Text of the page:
Traces of the Hand: Master Drawings from the Collection of Frederick and Lucy S. Herman
Drawings are most frequently associated with the preparation of finished works of art in media like painting and sculpture. Drawings have an extensive variety of uses, however, and even with regard to their preparatory functions, they vary widely in purpose. The figure studies by Leighton and Ward typify the use of drawing to develop the poses of figures in compositions whose broad outlines have already been defined. Such studies are often drawn from live models. The Young Man with a Distaff is a full compositional study, clearly intended for transferring the design to another surface since it has been pricked for this purpose, though no final image is known. Maratti’s highly finished red chalk drawing also appears to be a fully completed compositional study, but since it reverses the actual altarpiece, it is in all likelihood a study for an engraved reproduction of Maratti’s painting. Holbein’s St. Kunigunde may also be a compositional study but is more likely a copy made by Holbein or in his shop to preserve the design for future reference. This drawing’s close resemblance to the work of Holbein himself reflects the role of drawing in the training of young artists, who learned by copying the master’s works as exactly as possible. Cambiaso, in contrast, frequently produced fully worked-up compositions like The Arrest of Christ as a means of exploring a dramatic situation, with no final work in mind. Guardi’s view of Venice is a finished drawing intended for sale to tourists; he even included his address on the reverse for the convenience of future customers. La Fargue made his drawing as a forgery, reproducing a painting by Cornelis Decker and falsely signing the work, apparently creating an appealing rarity during a period of renewed interest in Dutch Golden Age draftsmanship.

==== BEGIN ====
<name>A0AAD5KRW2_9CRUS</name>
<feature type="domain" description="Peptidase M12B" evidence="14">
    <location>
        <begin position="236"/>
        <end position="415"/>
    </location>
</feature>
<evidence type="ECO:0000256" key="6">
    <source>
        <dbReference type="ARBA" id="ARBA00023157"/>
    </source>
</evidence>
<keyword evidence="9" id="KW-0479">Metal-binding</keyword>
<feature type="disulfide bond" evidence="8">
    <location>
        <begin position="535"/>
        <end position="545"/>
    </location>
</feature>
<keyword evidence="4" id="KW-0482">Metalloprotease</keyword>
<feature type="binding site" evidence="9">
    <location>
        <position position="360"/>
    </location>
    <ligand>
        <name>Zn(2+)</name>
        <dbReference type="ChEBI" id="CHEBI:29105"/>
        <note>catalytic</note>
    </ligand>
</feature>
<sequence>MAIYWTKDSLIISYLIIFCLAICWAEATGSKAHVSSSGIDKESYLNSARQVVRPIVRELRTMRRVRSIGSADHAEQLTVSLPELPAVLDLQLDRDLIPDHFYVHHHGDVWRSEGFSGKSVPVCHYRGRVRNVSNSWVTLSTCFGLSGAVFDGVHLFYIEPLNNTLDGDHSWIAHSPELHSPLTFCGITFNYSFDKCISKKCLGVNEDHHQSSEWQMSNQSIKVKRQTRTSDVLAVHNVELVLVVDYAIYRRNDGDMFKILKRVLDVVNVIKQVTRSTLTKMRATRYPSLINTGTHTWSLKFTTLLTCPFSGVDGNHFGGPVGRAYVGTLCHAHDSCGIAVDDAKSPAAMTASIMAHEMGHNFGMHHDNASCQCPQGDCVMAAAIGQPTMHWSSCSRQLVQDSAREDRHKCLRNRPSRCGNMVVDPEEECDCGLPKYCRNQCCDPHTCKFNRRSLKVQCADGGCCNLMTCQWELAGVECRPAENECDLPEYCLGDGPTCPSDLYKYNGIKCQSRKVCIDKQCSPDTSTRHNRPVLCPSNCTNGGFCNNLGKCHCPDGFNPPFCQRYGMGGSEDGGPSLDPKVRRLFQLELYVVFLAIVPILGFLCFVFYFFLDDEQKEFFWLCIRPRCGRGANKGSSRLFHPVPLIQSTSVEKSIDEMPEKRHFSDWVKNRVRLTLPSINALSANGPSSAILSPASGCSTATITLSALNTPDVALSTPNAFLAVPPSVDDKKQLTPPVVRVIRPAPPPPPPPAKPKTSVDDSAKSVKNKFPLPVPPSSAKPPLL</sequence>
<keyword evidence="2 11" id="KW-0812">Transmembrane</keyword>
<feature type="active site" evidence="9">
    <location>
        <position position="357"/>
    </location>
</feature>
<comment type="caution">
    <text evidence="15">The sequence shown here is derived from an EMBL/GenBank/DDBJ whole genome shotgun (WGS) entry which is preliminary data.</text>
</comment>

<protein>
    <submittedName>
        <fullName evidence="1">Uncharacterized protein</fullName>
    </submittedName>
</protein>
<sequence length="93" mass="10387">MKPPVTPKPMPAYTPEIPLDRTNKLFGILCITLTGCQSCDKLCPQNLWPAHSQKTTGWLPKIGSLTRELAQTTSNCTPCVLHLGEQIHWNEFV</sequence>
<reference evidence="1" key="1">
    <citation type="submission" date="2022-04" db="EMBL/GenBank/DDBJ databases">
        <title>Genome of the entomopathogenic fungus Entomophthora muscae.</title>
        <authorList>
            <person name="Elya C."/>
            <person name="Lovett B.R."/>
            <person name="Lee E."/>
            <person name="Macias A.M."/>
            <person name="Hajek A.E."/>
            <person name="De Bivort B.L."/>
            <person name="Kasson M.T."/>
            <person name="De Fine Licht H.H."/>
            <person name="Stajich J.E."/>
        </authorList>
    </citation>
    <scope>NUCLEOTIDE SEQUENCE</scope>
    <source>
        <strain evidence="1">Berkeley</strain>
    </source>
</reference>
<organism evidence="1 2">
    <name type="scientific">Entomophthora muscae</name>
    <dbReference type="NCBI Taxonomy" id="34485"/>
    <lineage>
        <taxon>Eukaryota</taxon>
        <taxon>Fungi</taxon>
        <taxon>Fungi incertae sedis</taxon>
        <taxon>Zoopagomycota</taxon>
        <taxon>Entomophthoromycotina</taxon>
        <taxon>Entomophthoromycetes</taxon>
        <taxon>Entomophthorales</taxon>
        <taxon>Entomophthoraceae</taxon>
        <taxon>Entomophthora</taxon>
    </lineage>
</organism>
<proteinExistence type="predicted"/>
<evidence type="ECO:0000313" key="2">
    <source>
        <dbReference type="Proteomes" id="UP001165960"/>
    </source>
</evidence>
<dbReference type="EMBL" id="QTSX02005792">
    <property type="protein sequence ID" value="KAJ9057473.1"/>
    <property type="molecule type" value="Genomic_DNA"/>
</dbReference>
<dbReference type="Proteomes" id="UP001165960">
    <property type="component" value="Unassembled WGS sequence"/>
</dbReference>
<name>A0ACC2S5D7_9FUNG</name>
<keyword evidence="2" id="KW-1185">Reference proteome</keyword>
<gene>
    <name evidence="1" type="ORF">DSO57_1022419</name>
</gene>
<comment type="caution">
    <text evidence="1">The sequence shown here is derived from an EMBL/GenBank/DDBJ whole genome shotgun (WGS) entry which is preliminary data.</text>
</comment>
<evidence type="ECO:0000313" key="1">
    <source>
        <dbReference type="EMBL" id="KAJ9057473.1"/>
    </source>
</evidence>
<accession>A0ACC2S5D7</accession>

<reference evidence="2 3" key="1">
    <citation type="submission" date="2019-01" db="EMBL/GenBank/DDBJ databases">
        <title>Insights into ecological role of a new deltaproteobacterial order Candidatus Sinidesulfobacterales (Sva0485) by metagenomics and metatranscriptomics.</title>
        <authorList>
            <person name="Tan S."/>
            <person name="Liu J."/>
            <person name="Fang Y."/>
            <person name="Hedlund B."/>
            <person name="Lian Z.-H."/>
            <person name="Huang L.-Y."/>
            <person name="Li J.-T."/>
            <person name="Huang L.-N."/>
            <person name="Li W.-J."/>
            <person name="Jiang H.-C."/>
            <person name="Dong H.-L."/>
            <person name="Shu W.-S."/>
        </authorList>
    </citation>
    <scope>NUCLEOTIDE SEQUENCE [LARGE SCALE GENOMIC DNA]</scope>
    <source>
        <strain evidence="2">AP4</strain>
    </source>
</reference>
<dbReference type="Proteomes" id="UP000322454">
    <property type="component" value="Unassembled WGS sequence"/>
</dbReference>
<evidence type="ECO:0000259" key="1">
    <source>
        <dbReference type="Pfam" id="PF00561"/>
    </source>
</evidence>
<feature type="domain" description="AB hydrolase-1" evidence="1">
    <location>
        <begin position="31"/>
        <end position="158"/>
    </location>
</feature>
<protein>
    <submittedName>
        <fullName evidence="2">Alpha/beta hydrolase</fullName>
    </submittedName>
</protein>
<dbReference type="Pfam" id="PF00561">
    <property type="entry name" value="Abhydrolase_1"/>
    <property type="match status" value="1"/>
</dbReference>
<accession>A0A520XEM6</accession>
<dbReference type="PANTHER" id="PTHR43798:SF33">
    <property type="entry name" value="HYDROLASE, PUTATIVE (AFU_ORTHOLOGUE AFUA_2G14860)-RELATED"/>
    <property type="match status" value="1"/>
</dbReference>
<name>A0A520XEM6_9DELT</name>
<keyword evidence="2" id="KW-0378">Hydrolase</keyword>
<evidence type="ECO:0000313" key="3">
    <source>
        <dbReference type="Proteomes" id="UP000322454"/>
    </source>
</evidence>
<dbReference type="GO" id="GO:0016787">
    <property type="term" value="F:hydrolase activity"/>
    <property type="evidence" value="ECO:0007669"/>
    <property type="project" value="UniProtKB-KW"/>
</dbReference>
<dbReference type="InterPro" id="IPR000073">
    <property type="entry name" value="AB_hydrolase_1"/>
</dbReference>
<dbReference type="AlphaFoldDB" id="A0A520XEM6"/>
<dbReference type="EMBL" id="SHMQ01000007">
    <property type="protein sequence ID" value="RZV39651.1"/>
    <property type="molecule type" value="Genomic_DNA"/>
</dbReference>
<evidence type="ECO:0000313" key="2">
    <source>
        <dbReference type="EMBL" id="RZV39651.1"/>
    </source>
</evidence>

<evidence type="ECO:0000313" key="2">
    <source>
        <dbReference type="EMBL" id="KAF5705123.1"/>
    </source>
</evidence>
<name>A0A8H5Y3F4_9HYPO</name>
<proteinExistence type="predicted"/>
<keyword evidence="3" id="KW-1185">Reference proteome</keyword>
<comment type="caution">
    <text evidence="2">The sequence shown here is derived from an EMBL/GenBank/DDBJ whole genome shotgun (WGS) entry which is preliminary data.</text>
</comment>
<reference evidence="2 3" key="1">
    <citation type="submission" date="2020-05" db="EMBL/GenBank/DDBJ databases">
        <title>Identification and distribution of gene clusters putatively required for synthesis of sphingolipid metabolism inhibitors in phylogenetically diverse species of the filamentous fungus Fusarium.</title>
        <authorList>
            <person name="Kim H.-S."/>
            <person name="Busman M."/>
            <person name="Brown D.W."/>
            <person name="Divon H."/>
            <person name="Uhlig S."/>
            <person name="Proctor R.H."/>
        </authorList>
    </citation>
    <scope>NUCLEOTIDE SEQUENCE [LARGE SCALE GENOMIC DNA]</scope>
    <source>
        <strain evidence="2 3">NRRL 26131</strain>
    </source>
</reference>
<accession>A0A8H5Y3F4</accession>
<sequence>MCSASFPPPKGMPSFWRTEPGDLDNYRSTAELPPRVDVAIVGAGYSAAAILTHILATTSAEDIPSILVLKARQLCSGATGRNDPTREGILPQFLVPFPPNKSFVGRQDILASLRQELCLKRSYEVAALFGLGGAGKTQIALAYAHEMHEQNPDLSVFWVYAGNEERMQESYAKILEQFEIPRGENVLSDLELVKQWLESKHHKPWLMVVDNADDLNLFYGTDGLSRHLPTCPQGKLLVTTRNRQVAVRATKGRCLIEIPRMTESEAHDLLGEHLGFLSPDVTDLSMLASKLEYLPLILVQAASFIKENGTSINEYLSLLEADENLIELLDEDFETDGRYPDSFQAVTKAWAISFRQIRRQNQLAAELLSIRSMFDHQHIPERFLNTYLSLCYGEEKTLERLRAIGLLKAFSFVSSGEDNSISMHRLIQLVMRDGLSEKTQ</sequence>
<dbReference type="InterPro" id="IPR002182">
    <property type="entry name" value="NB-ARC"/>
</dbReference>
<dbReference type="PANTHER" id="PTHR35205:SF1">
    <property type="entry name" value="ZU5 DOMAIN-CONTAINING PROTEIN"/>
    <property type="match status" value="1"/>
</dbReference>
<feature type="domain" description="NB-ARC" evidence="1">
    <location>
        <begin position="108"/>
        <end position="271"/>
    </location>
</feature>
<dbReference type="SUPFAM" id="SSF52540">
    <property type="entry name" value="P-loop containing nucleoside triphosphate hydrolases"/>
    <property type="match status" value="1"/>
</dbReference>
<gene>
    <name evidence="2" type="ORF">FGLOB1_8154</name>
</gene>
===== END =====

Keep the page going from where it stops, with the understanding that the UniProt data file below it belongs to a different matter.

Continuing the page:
Artists, Titles, and Accession Numbers